The Birth of a Nation is movie directed by Nate Parker, and it depicts the life of Nat Turner, an antebellum slave/preacher who inspired a slave revolt that resulted in the massacre of over 50 whites. To some, this movie represents an important work of art that finally portrays slaves resisting their masters instead of being portrayed as helpless victims. To others, it represents another cliché slave narrative that offers no new insight on the true history of slavery in the United States. What is my opinion? I couldn’t tell you because the West Lafayette movie theater (Wabash Landing 9) is not showing the movie. 

I originally assumed that the reason why they weren’t showing The Birth of a Nation is because Nate Parker was accused and acquitted of sexual assault back in 1999. I am a firm believer that sexually assaulting anyone at any time is unforgivable, but I do find the current resurfacing of his past suspiciously coincidental, especially since Nate Parker has starred in critically acclaimed movies in the past such as The Great Debaters (2007).
With this assumption still in mind, I decided to give Goodrich Quality Theaters a call. I was directed to speak with the manager of Wabash Landing 9. He proceeded to tell me that the reason why they were not showing the movie is because they are only allotted a certain number of movies per theater due to the cost. This means that they have to choose which movies are to be shown based on how well the movie is projected to sell at each location. They were in fact showing The Birth of a Nation, but in Lafayette, and only at one location (The Grand 16 Lafayette theater). When I went to check out the show times, though, I saw that they were only showing the movies 2-3 times a day and not even on weekends.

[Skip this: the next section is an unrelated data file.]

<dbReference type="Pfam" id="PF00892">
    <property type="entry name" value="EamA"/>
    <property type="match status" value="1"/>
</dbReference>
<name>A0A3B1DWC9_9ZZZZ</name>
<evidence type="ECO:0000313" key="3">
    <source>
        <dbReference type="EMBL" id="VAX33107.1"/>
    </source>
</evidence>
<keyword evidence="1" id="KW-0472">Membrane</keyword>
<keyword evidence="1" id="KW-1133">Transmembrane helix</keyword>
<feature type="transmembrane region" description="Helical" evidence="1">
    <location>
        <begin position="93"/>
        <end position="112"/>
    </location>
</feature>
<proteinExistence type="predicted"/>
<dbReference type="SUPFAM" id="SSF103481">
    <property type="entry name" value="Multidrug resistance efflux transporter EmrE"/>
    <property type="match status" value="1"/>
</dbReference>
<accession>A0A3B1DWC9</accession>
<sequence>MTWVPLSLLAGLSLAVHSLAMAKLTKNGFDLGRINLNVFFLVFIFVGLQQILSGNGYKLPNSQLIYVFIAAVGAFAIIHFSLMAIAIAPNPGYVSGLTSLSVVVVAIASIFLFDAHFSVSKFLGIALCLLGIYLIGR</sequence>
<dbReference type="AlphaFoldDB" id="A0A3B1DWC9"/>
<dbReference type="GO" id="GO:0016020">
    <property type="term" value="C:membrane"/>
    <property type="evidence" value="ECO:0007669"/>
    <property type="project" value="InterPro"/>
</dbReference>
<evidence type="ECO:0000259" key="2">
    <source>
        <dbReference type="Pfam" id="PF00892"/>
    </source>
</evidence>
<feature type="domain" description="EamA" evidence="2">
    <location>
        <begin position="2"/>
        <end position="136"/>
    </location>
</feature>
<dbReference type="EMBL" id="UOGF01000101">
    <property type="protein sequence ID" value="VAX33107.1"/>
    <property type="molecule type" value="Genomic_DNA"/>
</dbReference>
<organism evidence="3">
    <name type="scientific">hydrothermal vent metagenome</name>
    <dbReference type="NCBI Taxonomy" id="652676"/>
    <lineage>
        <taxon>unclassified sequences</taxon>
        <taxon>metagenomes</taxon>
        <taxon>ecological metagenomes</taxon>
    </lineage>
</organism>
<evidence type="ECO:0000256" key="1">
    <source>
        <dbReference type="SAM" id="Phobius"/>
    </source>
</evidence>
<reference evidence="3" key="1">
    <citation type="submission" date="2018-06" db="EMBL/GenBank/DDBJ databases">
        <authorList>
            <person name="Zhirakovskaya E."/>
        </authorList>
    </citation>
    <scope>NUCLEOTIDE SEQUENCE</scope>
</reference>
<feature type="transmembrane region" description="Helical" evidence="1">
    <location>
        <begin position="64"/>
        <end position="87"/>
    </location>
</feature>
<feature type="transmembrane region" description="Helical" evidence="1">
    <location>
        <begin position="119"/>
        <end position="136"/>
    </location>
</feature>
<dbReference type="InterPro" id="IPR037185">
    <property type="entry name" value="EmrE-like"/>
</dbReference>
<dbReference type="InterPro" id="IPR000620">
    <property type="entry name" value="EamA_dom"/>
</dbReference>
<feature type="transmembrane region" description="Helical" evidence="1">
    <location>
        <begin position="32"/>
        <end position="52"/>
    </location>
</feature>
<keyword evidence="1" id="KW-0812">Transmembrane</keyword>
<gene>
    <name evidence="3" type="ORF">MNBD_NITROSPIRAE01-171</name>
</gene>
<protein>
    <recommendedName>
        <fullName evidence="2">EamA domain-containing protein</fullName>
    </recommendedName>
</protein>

You know what is showing at multiple theaters, though? Boo! A Madea Halloween, on weekends too. Believe what you want to believe, but I find that this is absolute horseshit. It shows me that people—this includes other black people--would rather watch blacks being whimsical than watch blacks finally stand up for themselves and struggle to gain their respect as human beings. This is a struggle that runs parallel with the Black Lives Matter movement today, which is why I personally wanted to watch this movie. I’ll admit it, I’m sick of seeing slave movies where the slaves get beaten, molested, and tortured in inhumane ways without even a shred of retaliation. White people eat that shit up. I just find it interesting that when a movie tries to portray a historical uprising of slaves against their masters, people—mostly white—choose not pay it any attention. I wanted watch Nate Parker reclaim the name, The Birth of a Nation, from of a horrible, white supremacist movie from 1915 (look it up). Too bad I’ll have to wait for it to be on Netflix.

The purpose of this article isn’t to blame white people for, yet again, restricting black people’s access to learning about moments of strength and power in American history. No, what I propose is that we as black people take responsibility and learn about our own past. I encourage you to read about the Stono Rebellion of 1739 and even the Quilombo dos Palmares of Brazil. I encourage everyone to seek the truth about powerful moments in black history so that we know that blacks did not just accept their fate as slaves in all cases. 

Jeremiah JohnsonComment